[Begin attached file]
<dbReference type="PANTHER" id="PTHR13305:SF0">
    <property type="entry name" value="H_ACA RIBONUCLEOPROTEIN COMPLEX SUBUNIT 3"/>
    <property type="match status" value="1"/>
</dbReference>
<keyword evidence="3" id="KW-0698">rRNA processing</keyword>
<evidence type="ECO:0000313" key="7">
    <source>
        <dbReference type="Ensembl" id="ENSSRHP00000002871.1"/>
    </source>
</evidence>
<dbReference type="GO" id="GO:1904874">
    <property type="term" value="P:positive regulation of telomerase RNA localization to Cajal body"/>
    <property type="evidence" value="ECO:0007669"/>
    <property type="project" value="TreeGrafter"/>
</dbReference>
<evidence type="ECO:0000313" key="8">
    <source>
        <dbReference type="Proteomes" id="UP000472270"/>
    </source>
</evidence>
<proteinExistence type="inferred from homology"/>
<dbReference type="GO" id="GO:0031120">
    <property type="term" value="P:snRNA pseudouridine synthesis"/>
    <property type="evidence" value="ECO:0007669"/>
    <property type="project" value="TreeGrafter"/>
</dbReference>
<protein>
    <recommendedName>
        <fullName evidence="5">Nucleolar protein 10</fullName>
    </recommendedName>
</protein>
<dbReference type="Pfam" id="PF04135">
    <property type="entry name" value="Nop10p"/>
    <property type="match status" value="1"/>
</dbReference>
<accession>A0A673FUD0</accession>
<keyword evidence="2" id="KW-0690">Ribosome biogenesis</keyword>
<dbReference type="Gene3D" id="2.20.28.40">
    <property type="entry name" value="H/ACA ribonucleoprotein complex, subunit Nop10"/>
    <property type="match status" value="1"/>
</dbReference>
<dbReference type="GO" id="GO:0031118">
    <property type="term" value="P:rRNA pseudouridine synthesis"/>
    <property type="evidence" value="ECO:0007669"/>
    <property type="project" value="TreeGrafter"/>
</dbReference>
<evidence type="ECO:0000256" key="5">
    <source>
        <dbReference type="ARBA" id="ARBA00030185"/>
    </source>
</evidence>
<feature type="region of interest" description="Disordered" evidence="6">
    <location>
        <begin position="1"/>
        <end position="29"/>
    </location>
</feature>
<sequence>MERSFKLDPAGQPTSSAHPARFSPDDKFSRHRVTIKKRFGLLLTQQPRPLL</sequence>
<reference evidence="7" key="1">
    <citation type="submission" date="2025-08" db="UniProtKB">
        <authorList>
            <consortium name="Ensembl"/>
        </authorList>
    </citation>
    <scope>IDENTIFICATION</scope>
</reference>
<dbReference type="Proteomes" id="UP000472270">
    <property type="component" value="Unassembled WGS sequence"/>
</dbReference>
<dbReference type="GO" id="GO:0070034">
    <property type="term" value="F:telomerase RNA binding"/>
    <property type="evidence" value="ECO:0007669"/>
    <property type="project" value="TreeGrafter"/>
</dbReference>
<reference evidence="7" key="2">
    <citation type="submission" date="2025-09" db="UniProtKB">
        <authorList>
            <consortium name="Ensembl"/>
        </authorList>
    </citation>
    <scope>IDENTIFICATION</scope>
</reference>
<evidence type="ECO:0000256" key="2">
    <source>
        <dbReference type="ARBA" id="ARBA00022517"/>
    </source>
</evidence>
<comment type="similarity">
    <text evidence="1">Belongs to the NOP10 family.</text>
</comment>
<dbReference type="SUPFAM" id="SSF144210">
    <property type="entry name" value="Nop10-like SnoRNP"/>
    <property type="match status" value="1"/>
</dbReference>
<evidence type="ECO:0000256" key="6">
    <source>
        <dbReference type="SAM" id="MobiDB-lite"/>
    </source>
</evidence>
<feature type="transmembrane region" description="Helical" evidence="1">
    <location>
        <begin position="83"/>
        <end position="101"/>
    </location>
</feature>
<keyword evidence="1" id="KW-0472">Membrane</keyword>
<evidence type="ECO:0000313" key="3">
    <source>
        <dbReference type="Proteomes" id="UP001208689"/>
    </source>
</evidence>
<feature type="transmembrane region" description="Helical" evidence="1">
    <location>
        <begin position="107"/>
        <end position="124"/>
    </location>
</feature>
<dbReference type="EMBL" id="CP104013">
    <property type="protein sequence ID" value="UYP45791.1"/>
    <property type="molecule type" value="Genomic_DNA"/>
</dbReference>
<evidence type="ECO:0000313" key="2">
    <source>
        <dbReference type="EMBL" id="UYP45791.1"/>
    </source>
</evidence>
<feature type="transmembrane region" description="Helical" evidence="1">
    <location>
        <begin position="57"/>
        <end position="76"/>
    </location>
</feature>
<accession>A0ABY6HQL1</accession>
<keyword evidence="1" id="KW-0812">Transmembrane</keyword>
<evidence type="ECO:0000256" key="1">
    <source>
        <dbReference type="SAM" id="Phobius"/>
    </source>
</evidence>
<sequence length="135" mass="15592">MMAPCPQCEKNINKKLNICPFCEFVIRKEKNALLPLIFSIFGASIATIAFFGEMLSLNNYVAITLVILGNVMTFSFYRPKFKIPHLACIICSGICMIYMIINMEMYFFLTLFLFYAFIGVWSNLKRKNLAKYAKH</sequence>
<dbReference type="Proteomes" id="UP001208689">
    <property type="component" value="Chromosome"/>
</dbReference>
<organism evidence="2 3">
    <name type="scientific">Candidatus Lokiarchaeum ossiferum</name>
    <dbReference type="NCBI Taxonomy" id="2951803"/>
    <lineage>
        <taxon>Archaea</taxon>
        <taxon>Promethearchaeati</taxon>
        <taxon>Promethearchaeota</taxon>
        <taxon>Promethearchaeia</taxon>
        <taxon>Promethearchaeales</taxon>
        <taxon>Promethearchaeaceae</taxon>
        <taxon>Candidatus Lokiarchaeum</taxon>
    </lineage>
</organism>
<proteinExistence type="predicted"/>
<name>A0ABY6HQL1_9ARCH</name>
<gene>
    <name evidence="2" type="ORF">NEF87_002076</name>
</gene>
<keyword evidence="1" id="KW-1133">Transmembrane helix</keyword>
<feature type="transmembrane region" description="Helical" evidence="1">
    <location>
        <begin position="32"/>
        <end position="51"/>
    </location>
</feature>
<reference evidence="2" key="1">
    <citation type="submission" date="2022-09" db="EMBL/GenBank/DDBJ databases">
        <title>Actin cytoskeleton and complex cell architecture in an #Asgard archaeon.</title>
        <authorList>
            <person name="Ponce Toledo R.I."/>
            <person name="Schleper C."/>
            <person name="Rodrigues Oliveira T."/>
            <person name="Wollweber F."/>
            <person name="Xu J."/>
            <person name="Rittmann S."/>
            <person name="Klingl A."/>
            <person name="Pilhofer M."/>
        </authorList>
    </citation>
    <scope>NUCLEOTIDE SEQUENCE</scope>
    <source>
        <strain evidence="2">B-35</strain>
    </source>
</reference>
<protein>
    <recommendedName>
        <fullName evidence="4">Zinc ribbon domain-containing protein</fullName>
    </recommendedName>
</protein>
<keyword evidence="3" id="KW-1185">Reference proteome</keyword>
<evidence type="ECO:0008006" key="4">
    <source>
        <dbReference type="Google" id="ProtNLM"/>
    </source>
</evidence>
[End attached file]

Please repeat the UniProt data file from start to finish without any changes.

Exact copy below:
<dbReference type="PANTHER" id="PTHR13305:SF0">
    <property type="entry name" value="H_ACA RIBONUCLEOPROTEIN COMPLEX SUBUNIT 3"/>
    <property type="match status" value="1"/>
</dbReference>
<keyword evidence="3" id="KW-0698">rRNA processing</keyword>
<evidence type="ECO:0000313" key="7">
    <source>
        <dbReference type="Ensembl" id="ENSSRHP00000002871.1"/>
    </source>
</evidence>
<dbReference type="GO" id="GO:1904874">
    <property type="term" value="P:positive regulation of telomerase RNA localization to Cajal body"/>
    <property type="evidence" value="ECO:0007669"/>
    <property type="project" value="TreeGrafter"/>
</dbReference>
<evidence type="ECO:0000313" key="8">
    <source>
        <dbReference type="Proteomes" id="UP000472270"/>
    </source>
</evidence>
<proteinExistence type="inferred from homology"/>
<dbReference type="GO" id="GO:0031120">
    <property type="term" value="P:snRNA pseudouridine synthesis"/>
    <property type="evidence" value="ECO:0007669"/>
    <property type="project" value="TreeGrafter"/>
</dbReference>
<protein>
    <recommendedName>
        <fullName evidence="5">Nucleolar protein 10</fullName>
    </recommendedName>
</protein>
<dbReference type="Pfam" id="PF04135">
    <property type="entry name" value="Nop10p"/>
    <property type="match status" value="1"/>
</dbReference>
<accession>A0A673FUD0</accession>
<keyword evidence="2" id="KW-0690">Ribosome biogenesis</keyword>
<dbReference type="Gene3D" id="2.20.28.40">
    <property type="entry name" value="H/ACA ribonucleoprotein complex, subunit Nop10"/>
    <property type="match status" value="1"/>
</dbReference>
<dbReference type="GO" id="GO:0031118">
    <property type="term" value="P:rRNA pseudouridine synthesis"/>
    <property type="evidence" value="ECO:0007669"/>
    <property type="project" value="TreeGrafter"/>
</dbReference>
<evidence type="ECO:0000256" key="5">
    <source>
        <dbReference type="ARBA" id="ARBA00030185"/>
    </source>
</evidence>
<feature type="region of interest" description="Disordered" evidence="6">
    <location>
        <begin position="1"/>
        <end position="29"/>
    </location>
</feature>
<sequence>MERSFKLDPAGQPTSSAHPARFSPDDKFSRHRVTIKKRFGLLLTQQPRPLL</sequence>
<reference evidence="7" key="1">
    <citation type="submission" date="2025-08" db="UniProtKB">
        <authorList>
            <consortium name="Ensembl"/>
        </authorList>
    </citation>
    <scope>IDENTIFICATION</scope>
</reference>
<dbReference type="Proteomes" id="UP000472270">
    <property type="component" value="Unassembled WGS sequence"/>
</dbReference>
<dbReference type="GO" id="GO:0070034">
    <property type="term" value="F:telomerase RNA binding"/>
    <property type="evidence" value="ECO:0007669"/>
    <property type="project" value="TreeGrafter"/>
</dbReference>
<reference evidence="7" key="2">
    <citation type="submission" date="2025-09" db="UniProtKB">
        <authorList>
            <consortium name="Ensembl"/>
        </authorList>
    </citation>
    <scope>IDENTIFICATION</scope>
</reference>
<evidence type="ECO:0000256" key="2">
    <source>
        <dbReference type="ARBA" id="ARBA00022517"/>
    </source>
</evidence>
<comment type="similarity">
    <text evidence="1">Belongs to the NOP10 family.</text>
</comment>
<dbReference type="SUPFAM" id="SSF144210">
    <property type="entry name" value="Nop10-like SnoRNP"/>
    <property type="match status" value="1"/>
</dbReference>
<evidence type="ECO:0000256" key="6">
    <source>
        <dbReference type="SAM" id="MobiDB-lite"/>
    </source>
</evidence>
<feature type="transmembrane region" description="Helical" evidence="1">
    <location>
        <begin position="83"/>
        <end position="101"/>
    </location>
</feature>
<keyword evidence="1" id="KW-0472">Membrane</keyword>
<evidence type="ECO:0000313" key="3">
    <source>
        <dbReference type="Proteomes" id="UP001208689"/>
    </source>
</evidence>
<feature type="transmembrane region" description="Helical" evidence="1">
    <location>
        <begin position="107"/>
        <end position="124"/>
    </location>
</feature>
<dbReference type="EMBL" id="CP104013">
    <property type="protein sequence ID" value="UYP45791.1"/>
    <property type="molecule type" value="Genomic_DNA"/>
</dbReference>
<evidence type="ECO:0000313" key="2">
    <source>
        <dbReference type="EMBL" id="UYP45791.1"/>
    </source>
</evidence>
<feature type="transmembrane region" description="Helical" evidence="1">
    <location>
        <begin position="57"/>
        <end position="76"/>
    </location>
</feature>
<accession>A0ABY6HQL1</accession>
<keyword evidence="1" id="KW-0812">Transmembrane</keyword>
<evidence type="ECO:0000256" key="1">
    <source>
        <dbReference type="SAM" id="Phobius"/>
    </source>
</evidence>
<sequence length="135" mass="15592">MMAPCPQCEKNINKKLNICPFCEFVIRKEKNALLPLIFSIFGASIATIAFFGEMLSLNNYVAITLVILGNVMTFSFYRPKFKIPHLACIICSGICMIYMIINMEMYFFLTLFLFYAFIGVWSNLKRKNLAKYAKH</sequence>
<dbReference type="Proteomes" id="UP001208689">
    <property type="component" value="Chromosome"/>
</dbReference>
<organism evidence="2 3">
    <name type="scientific">Candidatus Lokiarchaeum ossiferum</name>
    <dbReference type="NCBI Taxonomy" id="2951803"/>
    <lineage>
        <taxon>Archaea</taxon>
        <taxon>Promethearchaeati</taxon>
        <taxon>Promethearchaeota</taxon>
        <taxon>Promethearchaeia</taxon>
        <taxon>Promethearchaeales</taxon>
        <taxon>Promethearchaeaceae</taxon>
        <taxon>Candidatus Lokiarchaeum</taxon>
    </lineage>
</organism>
<proteinExistence type="predicted"/>
<name>A0ABY6HQL1_9ARCH</name>
<gene>
    <name evidence="2" type="ORF">NEF87_002076</name>
</gene>
<keyword evidence="1" id="KW-1133">Transmembrane helix</keyword>
<feature type="transmembrane region" description="Helical" evidence="1">
    <location>
        <begin position="32"/>
        <end position="51"/>
    </location>
</feature>
<reference evidence="2" key="1">
    <citation type="submission" date="2022-09" db="EMBL/GenBank/DDBJ databases">
        <title>Actin cytoskeleton and complex cell architecture in an #Asgard archaeon.</title>
        <authorList>
            <person name="Ponce Toledo R.I."/>
            <person name="Schleper C."/>
            <person name="Rodrigues Oliveira T."/>
            <person name="Wollweber F."/>
            <person name="Xu J."/>
            <person name="Rittmann S."/>
            <person name="Klingl A."/>
            <person name="Pilhofer M."/>
        </authorList>
    </citation>
    <scope>NUCLEOTIDE SEQUENCE</scope>
    <source>
        <strain evidence="2">B-35</strain>
    </source>
</reference>
<protein>
    <recommendedName>
        <fullName evidence="4">Zinc ribbon domain-containing protein</fullName>
    </recommendedName>
</protein>
<keyword evidence="3" id="KW-1185">Reference proteome</keyword>
<evidence type="ECO:0008006" key="4">
    <source>
        <dbReference type="Google" id="ProtNLM"/>
    </source>
</evidence>